Community to Trump: reports “Jewish leaders tell Trump “He’s not welcome in Pittsburg until he denounces white nationalism.”

“Our Jewish community is not the only group you have targeted,” the group wrote. “You have also deliberately undermined the safety of people of color, Muslims, LGBTQ people, and people with disabilities. Yesterday’s massacre is not the first act of terror you incited against a minority group in our country.”

I do not think all who voted for Trump consciously voted or wished for evil, but actions have consequences, and many of those consequences have already been very horrible.

The Yuppies tried to “tear down the system” in the sixties, and they did divide America for a while, but look how well that worked in the end. Now it is time once again for us to deal decisively with folks who insist “my way or the highway.” This time, it has been worse. This time, repression of “target groups” of citizens, denial of basic rights, deliberate sowing of hatred, and domestic terrorism.

Time for a change. Our country’s founders enumerated basic rights into our Constitution. It is time we elect representatives who live up to that promise. It is not enough to talk about reuniting a badly split nation. We need to do something about it, and the Founders also conveniently provided the mechanism to do it:


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What Liberals and Conservatives Need to Learn

Interesting New York Times article: Liberals Need to Take Their Fingers Out of Their Ears. I thought about it and write this:

We should not apologize for defending “absolutely unfettered freedom and diversity; acceptance and promotion of multiculturalism; allowing retention of separate identities; maintenance of separate communities, lifestyles and values; permitting open criticism of leaders, authorities and institutions; unrestrained free expression (of what many will consider offensive/outrageous/unacceptable ideas); strict prohibitions on government intervention in ‘private’ moral choices.”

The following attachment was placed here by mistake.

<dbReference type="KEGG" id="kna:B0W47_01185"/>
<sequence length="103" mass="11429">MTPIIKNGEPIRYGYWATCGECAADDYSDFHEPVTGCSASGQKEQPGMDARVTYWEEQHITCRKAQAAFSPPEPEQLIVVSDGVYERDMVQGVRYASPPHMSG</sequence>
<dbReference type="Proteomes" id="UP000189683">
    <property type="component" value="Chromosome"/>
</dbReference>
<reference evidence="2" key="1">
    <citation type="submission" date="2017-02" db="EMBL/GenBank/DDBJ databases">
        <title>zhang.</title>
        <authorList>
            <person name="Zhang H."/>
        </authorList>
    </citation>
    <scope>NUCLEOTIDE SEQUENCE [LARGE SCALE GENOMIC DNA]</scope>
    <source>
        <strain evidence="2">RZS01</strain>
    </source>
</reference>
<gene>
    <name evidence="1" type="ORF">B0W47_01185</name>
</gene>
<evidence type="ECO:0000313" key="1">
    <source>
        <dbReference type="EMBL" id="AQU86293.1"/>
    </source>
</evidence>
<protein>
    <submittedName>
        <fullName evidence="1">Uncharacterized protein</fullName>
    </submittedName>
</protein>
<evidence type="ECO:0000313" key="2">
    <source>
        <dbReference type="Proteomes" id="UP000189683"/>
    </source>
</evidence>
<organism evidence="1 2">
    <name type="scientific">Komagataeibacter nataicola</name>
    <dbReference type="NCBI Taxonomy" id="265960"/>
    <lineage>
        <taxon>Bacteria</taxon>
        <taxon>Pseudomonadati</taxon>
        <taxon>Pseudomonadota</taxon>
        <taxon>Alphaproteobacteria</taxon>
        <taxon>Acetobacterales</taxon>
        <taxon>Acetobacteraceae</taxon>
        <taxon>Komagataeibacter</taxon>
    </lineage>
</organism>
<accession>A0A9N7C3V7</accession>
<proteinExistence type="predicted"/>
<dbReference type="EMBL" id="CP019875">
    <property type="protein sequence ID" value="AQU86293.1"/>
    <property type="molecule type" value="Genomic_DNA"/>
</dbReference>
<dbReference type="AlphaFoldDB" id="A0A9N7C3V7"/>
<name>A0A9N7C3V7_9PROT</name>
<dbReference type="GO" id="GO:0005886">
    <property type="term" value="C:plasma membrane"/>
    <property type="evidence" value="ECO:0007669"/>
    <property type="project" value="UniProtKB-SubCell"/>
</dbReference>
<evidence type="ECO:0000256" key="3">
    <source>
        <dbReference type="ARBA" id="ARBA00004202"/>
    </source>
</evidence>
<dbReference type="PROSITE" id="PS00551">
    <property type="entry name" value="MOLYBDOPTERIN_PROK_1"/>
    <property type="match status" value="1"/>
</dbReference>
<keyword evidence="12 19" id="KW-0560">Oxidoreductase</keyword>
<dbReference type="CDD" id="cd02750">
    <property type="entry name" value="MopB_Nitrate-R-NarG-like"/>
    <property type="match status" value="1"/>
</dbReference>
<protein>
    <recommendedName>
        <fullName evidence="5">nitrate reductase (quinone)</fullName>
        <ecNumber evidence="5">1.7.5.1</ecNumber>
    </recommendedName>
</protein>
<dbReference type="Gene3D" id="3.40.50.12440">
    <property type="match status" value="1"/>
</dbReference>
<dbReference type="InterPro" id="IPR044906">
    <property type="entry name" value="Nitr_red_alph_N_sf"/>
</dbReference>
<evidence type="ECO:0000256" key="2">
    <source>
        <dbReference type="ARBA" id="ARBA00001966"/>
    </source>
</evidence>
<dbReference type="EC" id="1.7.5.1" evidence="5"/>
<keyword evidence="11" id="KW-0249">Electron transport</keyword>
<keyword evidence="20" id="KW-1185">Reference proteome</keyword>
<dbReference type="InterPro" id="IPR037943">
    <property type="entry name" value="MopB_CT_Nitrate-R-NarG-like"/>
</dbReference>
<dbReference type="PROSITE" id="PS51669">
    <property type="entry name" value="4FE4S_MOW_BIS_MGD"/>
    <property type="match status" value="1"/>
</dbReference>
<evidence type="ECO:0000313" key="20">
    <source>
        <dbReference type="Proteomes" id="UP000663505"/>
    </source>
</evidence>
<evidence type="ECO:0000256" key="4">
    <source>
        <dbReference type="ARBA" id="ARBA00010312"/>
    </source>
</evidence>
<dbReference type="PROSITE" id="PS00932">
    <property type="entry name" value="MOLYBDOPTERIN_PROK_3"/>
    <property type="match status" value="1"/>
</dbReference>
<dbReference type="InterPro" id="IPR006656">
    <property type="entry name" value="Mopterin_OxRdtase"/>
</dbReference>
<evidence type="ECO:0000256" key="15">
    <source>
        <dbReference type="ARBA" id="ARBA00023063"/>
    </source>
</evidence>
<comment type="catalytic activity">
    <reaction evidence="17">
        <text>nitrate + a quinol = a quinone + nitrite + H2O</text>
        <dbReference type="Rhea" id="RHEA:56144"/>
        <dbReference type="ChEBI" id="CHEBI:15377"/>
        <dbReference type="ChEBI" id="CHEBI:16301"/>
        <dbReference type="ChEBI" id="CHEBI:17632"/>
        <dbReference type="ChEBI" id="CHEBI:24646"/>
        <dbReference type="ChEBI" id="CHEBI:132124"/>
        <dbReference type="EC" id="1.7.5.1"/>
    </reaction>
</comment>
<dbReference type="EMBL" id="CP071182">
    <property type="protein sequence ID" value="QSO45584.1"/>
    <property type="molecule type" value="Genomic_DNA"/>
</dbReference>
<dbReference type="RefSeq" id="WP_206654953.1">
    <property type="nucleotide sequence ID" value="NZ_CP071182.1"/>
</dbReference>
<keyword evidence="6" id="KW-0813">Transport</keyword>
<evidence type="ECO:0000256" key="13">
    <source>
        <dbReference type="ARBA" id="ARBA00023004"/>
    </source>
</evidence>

Equal rights for everybody may be offensive to some, but we should not apologize for defending Constitutional guarantees. Red States may not realize it, but they comprise a large percentage of our neglected and scorned minorities, who live from generation to generation with no realistic opportunities for hope.

The DNC and we – its constituency – should not focus on civic harping. We need to show how the values we defend and promote apply to everyone, not “just” persecuted minorities and inner city poor. The problems faced by the “less densely populated” rural areas are very REAL, and they are not just a rural problem or a Red State problem, they are a national problem. Poverty and neglect are not defined by population density, they are defined by education, jobs, a living wage, a path to a better standard of living – and hope for all of those values.

The Right will get nowhere in trying to deny rights, and the Left will get nowhere trying to pretend that the poor and uneducated who voted Republican created their own problems. The current GOP, which bears little or no resemblance to the old Big Tent party, has no solution for either inner city or rural poor other than continued expansion of a permanent underclass. We need to provide those solutions – for all.


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Supreme Court: Same-Sex Marriage a Right

I never thought I’d live long enough to see this hoped-for day. Congratulations to all American couples who finally won legal recognition for a universally cherished legal and moral right. has argued for same-sex equality from 1995 until the recent time where we were just one more small voice in a national “yea” for equality for all.

Not to quibble excessively about something we’d looked forward to for half a century, but there was something disturbing about the 5-4 split on the court.

As reported in the New York Times analysis:

Chief Justice Roberts wrote. “Celebrate the achievement of a desired goal. Celebrate the opportunity for a new expression of commitment to a partner. Celebrate the availability of new benefits. But do not celebrate the Constitution. It had nothing to do with it.”

We’re left with a stronger impression that marriage – any marriage, heterosexual or same-sex – is deemed a privilege granted by the States, not a right. We urge fellow Americans to consider that if a “right” can be imperially granted, a broad swath of individual rights not explicitly enumerated in our great Constitution may be deemed “privilege” that can be taken away. We (all Americans) must defeat the notion that rights can be compromised under the uncertainty and inequity of popular or regional votes.